This is a disaccharide made from glucose and galactose, and requires the enzyme lactase to break it down. Not everyone has lactase post-weaning, depending on (mainly) ethnicity. Lactose is a FODMAP in some people, but not all.

This is ingested in three forms:
1. as free fructose
2. via the disaccharide sucrose (a combination of glucose and fructose)
3. via fructans – which are chains of fructose molecules

The main sources are honey and fruit – especially fruit juices and mango – but fruits with equal quantities of glucose and fructose are often well tolerated, as these can be absorbed together.

The main source is sweeteners, sugar-free confectionary, and certain fruits and vegetables. Polyols, again, are poorly absorbed.

The diet works by drastically reducing gas production and fluid in the bowel, and has been shown to be effective in between two-thirds and three-quarters of IBS patients who adhere strictly to it. The diet is challenging, though, and dietitians must work closely with patients in order to teach them the complexities of the diet. Processed foods in the UK are often rich in onion and garlic and high in FODMAPs, so these must often be avoided.

Curiously, spelt bread is lower in FODMAPs than wheat bread, and may account for anecdotally reported tolerance of spelt bread in some patients. Curiously, this is not repeated with spelt pasta, which appears to be just as FODMAP-rich as durum wheat pasta (researchers do not know why). But spelt bread, rather than wheat-free or gluten-free bread, may be a good alternative to those for whom gluten-related disorders have been ruled out.

Resistant starch, said Lomer, as a long-chain fermentable carbohydrate, doesn’t fall into the FODMAP grouping. There is some evidence that a high intake of resistant starch can increase abdominal symptoms, but because the low-FODMAP diet works so well as is, it’s not usually worth excluding resistant starch too – though is an option if it fails. (Resistant starch is found in cold potatoes, cold grains and beans, and under-ripe bananas.)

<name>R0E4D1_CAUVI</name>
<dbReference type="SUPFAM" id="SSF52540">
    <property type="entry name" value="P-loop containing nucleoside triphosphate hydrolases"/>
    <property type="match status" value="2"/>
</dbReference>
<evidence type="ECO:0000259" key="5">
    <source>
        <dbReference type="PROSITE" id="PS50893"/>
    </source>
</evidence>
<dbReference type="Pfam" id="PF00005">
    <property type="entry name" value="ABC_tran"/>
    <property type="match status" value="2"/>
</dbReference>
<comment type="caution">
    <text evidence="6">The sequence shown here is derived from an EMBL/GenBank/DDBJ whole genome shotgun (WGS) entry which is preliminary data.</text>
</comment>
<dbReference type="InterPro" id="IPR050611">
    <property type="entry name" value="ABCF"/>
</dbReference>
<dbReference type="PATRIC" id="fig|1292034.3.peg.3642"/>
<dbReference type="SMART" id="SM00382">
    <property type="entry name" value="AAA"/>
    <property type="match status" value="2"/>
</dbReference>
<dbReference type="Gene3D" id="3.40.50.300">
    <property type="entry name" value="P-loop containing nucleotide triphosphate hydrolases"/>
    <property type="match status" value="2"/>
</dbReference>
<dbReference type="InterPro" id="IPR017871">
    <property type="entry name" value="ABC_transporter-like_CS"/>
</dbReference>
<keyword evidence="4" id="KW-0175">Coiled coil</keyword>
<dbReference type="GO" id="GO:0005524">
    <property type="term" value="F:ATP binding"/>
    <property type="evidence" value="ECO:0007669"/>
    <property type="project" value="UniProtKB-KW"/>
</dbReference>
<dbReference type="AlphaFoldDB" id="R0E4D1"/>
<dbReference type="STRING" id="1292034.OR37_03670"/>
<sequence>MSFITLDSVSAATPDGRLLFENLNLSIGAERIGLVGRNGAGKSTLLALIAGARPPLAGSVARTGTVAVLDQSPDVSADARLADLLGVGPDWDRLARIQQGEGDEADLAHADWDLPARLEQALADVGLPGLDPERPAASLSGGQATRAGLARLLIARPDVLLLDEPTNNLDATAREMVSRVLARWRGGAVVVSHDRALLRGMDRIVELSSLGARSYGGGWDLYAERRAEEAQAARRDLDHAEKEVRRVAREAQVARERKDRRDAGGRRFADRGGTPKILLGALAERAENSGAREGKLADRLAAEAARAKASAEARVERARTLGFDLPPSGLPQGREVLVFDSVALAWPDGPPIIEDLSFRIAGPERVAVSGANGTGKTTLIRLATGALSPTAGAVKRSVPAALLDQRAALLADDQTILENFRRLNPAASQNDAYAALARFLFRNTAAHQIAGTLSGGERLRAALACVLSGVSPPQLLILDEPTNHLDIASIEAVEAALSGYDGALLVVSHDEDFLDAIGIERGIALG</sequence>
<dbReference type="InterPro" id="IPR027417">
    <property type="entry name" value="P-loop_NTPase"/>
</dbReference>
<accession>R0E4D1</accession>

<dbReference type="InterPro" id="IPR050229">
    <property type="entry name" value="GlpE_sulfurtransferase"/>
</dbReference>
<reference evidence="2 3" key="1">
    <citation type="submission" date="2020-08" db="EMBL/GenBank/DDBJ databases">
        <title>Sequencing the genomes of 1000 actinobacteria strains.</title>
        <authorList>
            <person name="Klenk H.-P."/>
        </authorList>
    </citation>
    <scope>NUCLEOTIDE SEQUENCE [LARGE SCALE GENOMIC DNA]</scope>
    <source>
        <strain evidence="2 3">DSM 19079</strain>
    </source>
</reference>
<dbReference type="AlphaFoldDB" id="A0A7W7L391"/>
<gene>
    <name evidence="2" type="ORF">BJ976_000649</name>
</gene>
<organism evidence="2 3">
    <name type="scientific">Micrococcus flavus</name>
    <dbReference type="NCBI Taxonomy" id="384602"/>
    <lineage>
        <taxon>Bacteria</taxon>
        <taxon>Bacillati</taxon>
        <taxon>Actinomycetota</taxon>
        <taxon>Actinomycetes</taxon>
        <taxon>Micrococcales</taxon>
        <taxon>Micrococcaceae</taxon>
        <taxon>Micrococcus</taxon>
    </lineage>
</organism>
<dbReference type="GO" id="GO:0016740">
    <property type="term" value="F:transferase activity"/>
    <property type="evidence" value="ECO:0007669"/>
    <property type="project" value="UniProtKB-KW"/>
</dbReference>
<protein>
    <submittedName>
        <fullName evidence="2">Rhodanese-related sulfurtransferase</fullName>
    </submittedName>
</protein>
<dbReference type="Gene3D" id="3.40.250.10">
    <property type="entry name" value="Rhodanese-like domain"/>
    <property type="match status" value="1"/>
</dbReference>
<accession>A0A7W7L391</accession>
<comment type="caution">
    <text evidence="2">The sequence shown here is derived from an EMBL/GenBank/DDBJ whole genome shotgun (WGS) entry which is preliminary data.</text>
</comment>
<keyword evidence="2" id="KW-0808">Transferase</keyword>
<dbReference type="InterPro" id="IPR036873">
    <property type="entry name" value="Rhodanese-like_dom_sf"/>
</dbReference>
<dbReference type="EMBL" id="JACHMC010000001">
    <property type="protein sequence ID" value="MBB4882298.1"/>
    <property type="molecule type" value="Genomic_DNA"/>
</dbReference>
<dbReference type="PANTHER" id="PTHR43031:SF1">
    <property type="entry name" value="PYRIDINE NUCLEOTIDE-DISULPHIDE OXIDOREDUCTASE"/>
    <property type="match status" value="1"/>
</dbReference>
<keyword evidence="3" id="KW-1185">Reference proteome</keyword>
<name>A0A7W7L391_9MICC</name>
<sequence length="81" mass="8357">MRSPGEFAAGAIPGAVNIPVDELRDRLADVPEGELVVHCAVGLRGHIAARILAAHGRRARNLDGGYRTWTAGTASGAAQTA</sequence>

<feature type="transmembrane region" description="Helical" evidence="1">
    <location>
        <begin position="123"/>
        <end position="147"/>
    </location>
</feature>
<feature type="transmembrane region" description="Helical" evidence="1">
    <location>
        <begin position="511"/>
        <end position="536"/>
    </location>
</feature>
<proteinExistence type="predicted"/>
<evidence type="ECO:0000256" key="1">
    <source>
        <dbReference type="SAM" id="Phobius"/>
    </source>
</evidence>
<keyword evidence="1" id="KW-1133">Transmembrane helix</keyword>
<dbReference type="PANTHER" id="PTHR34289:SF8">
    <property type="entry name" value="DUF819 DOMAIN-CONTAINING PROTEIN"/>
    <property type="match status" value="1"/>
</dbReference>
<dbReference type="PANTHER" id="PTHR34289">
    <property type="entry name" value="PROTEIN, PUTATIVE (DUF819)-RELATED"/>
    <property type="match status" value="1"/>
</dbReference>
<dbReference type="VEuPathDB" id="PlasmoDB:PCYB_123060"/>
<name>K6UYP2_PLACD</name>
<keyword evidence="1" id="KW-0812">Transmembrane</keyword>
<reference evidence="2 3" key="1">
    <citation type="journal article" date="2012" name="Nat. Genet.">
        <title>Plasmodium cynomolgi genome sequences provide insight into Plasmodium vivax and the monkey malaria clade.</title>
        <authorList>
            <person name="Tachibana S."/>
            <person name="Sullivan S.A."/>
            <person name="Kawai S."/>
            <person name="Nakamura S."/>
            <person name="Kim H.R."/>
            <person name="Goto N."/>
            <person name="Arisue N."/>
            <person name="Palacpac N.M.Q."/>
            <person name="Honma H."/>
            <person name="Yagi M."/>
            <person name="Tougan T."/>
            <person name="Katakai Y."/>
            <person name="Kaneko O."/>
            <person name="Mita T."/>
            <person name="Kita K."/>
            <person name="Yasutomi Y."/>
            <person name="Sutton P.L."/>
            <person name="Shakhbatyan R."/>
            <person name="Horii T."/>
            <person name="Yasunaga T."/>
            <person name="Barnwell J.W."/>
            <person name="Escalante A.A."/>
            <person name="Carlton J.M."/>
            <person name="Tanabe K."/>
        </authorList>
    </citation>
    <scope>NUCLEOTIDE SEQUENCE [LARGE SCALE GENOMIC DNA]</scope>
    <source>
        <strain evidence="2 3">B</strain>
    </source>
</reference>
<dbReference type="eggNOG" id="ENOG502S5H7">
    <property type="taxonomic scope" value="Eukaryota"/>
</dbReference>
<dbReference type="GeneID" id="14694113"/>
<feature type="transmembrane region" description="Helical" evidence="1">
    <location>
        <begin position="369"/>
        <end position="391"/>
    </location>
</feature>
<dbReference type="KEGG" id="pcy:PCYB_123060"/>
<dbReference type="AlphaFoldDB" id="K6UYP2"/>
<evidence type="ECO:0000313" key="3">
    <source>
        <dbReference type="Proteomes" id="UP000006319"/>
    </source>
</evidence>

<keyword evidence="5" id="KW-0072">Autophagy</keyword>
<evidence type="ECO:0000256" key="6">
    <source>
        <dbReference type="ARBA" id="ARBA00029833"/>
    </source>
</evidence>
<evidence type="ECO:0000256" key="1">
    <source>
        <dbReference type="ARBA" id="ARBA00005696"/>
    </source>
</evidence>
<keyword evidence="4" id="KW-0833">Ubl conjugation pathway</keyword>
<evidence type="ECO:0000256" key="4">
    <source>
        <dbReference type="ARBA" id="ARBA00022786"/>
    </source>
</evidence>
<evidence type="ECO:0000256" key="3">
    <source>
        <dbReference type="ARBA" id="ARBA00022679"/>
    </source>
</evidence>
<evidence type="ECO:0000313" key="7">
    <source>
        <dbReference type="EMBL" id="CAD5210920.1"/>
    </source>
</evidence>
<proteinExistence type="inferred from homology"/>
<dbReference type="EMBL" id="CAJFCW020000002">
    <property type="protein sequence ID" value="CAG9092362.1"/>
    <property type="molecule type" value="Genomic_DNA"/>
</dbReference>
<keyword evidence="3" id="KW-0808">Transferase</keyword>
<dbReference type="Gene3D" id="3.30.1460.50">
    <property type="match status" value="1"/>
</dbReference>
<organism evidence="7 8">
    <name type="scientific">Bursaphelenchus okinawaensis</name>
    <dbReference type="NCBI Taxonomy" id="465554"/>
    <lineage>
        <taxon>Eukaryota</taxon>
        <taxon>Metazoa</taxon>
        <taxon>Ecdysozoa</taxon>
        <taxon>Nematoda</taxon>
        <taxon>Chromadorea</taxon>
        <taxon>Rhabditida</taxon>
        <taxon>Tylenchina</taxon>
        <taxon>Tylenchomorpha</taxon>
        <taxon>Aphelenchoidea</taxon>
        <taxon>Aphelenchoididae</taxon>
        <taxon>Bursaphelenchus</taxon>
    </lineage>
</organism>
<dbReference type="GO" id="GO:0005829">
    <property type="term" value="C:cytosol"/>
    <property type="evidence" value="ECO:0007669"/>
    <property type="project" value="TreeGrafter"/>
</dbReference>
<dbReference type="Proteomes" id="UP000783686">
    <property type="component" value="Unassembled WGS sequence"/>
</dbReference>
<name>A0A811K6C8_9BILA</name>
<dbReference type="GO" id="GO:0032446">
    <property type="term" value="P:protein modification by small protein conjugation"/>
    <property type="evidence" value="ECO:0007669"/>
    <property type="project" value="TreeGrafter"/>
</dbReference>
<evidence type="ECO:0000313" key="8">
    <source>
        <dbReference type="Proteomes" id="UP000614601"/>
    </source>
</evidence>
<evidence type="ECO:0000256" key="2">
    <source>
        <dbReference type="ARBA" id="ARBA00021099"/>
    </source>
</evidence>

There are, though, a few down sides to the low-FODMAP diet: generally, calcium intake is lowered considerably, and it seems the diet reduced beneficial bifidobacteria colonies in the gut – though it is not known whether this is a long-term effect.

The low-FODMAP diet might have applications beyond IBS, in that it can reduce output in patients with stomas and relieve gut symptoms in IBD patients in remission.


Probiotics and Gastrointestinal Diseases

“We are in trouble with our guts,” opened Vanya Gant, a microbiologist at UCL Hospitals NHS Trust, opening his talk, Probiotics and Gastrointestinal Diseases.

Our diets contain 1,000 times fewer bacteria than we used to consume several hundred years ago, and our genes have not adapted. We don’t eat dirt or fermented foods. We succumb to monobacterial disease and give ourselves massive quantities of antibiotics.

Such is the level of dysfunctional guts and the appetite for products to help them, that we now have a whole host of probiotic yoghurts, drinks and pills marketed at us to help. Vant argued that “most of these products cannot work”. They are either killed in the stomach acid, merely come out the other end without ‘attaching’ to the lining of the bowel, or are rendered unviable when desiccated for use in tablets. “What’s the point in taking stuff that’s dead or not going to make it past the stomach?”

Antibiotics destroy health and probiotics help it – and the public want probiotics – but what we urgently need, argued Vant, were excellent, randomised, blinded and controlled trials ...

First published November 2013